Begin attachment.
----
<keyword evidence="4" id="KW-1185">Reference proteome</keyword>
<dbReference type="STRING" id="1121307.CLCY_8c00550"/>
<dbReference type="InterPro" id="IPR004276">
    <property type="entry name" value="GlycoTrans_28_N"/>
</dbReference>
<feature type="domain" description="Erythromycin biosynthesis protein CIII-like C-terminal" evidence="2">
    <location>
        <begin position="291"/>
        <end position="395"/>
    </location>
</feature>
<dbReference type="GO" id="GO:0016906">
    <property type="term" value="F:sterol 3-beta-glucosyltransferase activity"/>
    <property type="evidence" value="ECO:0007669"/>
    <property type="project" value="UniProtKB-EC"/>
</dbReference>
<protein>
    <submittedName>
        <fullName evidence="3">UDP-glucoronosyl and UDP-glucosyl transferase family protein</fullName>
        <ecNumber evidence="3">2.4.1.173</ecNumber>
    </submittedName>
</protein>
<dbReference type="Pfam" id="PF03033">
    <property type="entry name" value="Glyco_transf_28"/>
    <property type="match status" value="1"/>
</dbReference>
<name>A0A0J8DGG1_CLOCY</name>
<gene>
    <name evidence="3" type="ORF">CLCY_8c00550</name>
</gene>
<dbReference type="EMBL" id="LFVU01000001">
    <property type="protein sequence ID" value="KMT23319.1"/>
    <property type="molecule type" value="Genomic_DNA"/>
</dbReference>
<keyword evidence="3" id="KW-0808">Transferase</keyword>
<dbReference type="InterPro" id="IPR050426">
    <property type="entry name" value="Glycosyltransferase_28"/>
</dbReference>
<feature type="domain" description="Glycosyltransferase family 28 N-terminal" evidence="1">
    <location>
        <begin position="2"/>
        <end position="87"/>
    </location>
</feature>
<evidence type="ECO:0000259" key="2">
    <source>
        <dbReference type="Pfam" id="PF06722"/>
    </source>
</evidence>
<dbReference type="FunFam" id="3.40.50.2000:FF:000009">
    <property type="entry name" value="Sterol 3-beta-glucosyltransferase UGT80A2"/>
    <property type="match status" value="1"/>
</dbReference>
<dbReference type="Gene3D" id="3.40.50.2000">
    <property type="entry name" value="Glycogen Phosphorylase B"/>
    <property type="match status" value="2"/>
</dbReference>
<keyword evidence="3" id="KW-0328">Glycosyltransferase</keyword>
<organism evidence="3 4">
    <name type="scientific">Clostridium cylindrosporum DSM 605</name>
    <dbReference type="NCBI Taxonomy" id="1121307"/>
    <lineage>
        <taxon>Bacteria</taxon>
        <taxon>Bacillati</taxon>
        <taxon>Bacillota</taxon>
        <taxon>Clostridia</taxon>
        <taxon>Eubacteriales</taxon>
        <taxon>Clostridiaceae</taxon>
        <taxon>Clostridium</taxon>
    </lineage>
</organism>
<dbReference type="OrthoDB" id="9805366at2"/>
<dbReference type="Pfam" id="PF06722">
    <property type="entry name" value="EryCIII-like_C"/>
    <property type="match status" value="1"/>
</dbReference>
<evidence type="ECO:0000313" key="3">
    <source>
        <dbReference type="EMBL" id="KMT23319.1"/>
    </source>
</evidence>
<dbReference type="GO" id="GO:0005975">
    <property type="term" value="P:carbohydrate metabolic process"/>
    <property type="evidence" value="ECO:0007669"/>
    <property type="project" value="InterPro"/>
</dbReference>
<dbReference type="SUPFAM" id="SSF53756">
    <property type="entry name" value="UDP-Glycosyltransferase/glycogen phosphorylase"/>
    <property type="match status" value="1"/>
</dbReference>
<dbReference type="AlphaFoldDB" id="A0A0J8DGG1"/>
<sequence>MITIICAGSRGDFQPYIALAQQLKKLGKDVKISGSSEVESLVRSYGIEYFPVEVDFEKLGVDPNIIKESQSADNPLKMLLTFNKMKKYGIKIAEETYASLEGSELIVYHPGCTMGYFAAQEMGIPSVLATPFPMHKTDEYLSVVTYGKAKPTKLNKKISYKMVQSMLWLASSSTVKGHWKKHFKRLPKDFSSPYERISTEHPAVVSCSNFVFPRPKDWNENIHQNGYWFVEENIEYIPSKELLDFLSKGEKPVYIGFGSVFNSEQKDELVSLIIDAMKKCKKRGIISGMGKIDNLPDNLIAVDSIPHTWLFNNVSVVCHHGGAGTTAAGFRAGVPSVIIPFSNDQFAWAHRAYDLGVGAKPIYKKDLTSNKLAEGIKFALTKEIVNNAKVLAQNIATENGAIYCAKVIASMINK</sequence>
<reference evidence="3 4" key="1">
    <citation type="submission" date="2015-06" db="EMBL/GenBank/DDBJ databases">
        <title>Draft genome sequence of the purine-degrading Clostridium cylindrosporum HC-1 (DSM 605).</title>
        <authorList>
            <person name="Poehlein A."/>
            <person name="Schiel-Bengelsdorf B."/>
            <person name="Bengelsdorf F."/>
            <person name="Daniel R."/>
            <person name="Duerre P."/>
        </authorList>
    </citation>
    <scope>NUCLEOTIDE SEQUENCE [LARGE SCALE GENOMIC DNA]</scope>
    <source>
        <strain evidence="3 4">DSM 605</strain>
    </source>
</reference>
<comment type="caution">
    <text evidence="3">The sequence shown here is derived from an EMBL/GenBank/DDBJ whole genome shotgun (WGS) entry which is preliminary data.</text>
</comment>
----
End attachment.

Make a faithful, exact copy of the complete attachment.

<keyword evidence="4" id="KW-1185">Reference proteome</keyword>
<dbReference type="STRING" id="1121307.CLCY_8c00550"/>
<dbReference type="InterPro" id="IPR004276">
    <property type="entry name" value="GlycoTrans_28_N"/>
</dbReference>
<feature type="domain" description="Erythromycin biosynthesis protein CIII-like C-terminal" evidence="2">
    <location>
        <begin position="291"/>
        <end position="395"/>
    </location>
</feature>
<dbReference type="GO" id="GO:0016906">
    <property type="term" value="F:sterol 3-beta-glucosyltransferase activity"/>
    <property type="evidence" value="ECO:0007669"/>
    <property type="project" value="UniProtKB-EC"/>
</dbReference>
<protein>
    <submittedName>
        <fullName evidence="3">UDP-glucoronosyl and UDP-glucosyl transferase family protein</fullName>
        <ecNumber evidence="3">2.4.1.173</ecNumber>
    </submittedName>
</protein>
<dbReference type="Pfam" id="PF03033">
    <property type="entry name" value="Glyco_transf_28"/>
    <property type="match status" value="1"/>
</dbReference>
<name>A0A0J8DGG1_CLOCY</name>
<gene>
    <name evidence="3" type="ORF">CLCY_8c00550</name>
</gene>
<dbReference type="EMBL" id="LFVU01000001">
    <property type="protein sequence ID" value="KMT23319.1"/>
    <property type="molecule type" value="Genomic_DNA"/>
</dbReference>
<keyword evidence="3" id="KW-0808">Transferase</keyword>
<dbReference type="InterPro" id="IPR050426">
    <property type="entry name" value="Glycosyltransferase_28"/>
</dbReference>
<feature type="domain" description="Glycosyltransferase family 28 N-terminal" evidence="1">
    <location>
        <begin position="2"/>
        <end position="87"/>
    </location>
</feature>
<evidence type="ECO:0000259" key="2">
    <source>
        <dbReference type="Pfam" id="PF06722"/>
    </source>
</evidence>
<dbReference type="FunFam" id="3.40.50.2000:FF:000009">
    <property type="entry name" value="Sterol 3-beta-glucosyltransferase UGT80A2"/>
    <property type="match status" value="1"/>
</dbReference>
<dbReference type="Gene3D" id="3.40.50.2000">
    <property type="entry name" value="Glycogen Phosphorylase B"/>
    <property type="match status" value="2"/>
</dbReference>
<keyword evidence="3" id="KW-0328">Glycosyltransferase</keyword>
<organism evidence="3 4">
    <name type="scientific">Clostridium cylindrosporum DSM 605</name>
    <dbReference type="NCBI Taxonomy" id="1121307"/>
    <lineage>
        <taxon>Bacteria</taxon>
        <taxon>Bacillati</taxon>
        <taxon>Bacillota</taxon>
        <taxon>Clostridia</taxon>
        <taxon>Eubacteriales</taxon>
        <taxon>Clostridiaceae</taxon>
        <taxon>Clostridium</taxon>
    </lineage>
</organism>
<dbReference type="OrthoDB" id="9805366at2"/>
<dbReference type="Pfam" id="PF06722">
    <property type="entry name" value="EryCIII-like_C"/>
    <property type="match status" value="1"/>
</dbReference>
<evidence type="ECO:0000313" key="3">
    <source>
        <dbReference type="EMBL" id="KMT23319.1"/>
    </source>
</evidence>
<dbReference type="GO" id="GO:0005975">
    <property type="term" value="P:carbohydrate metabolic process"/>
    <property type="evidence" value="ECO:0007669"/>
    <property type="project" value="InterPro"/>
</dbReference>
<dbReference type="SUPFAM" id="SSF53756">
    <property type="entry name" value="UDP-Glycosyltransferase/glycogen phosphorylase"/>
    <property type="match status" value="1"/>
</dbReference>
<dbReference type="AlphaFoldDB" id="A0A0J8DGG1"/>
<sequence>MITIICAGSRGDFQPYIALAQQLKKLGKDVKISGSSEVESLVRSYGIEYFPVEVDFEKLGVDPNIIKESQSADNPLKMLLTFNKMKKYGIKIAEETYASLEGSELIVYHPGCTMGYFAAQEMGIPSVLATPFPMHKTDEYLSVVTYGKAKPTKLNKKISYKMVQSMLWLASSSTVKGHWKKHFKRLPKDFSSPYERISTEHPAVVSCSNFVFPRPKDWNENIHQNGYWFVEENIEYIPSKELLDFLSKGEKPVYIGFGSVFNSEQKDELVSLIIDAMKKCKKRGIISGMGKIDNLPDNLIAVDSIPHTWLFNNVSVVCHHGGAGTTAAGFRAGVPSVIIPFSNDQFAWAHRAYDLGVGAKPIYKKDLTSNKLAEGIKFALTKEIVNNAKVLAQNIATENGAIYCAKVIASMINK</sequence>
<reference evidence="3 4" key="1">
    <citation type="submission" date="2015-06" db="EMBL/GenBank/DDBJ databases">
        <title>Draft genome sequence of the purine-degrading Clostridium cylindrosporum HC-1 (DSM 605).</title>
        <authorList>
            <person name="Poehlein A."/>
            <person name="Schiel-Bengelsdorf B."/>
            <person name="Bengelsdorf F."/>
            <person name="Daniel R."/>
            <person name="Duerre P."/>
        </authorList>
    </citation>
    <scope>NUCLEOTIDE SEQUENCE [LARGE SCALE GENOMIC DNA]</scope>
    <source>
        <strain evidence="3 4">DSM 605</strain>
    </source>
</reference>
<comment type="caution">
    <text evidence="3">The sequence shown here is derived from an EMBL/GenBank/DDBJ whole genome shotgun (WGS) entry which is preliminary data.</text>
</comment>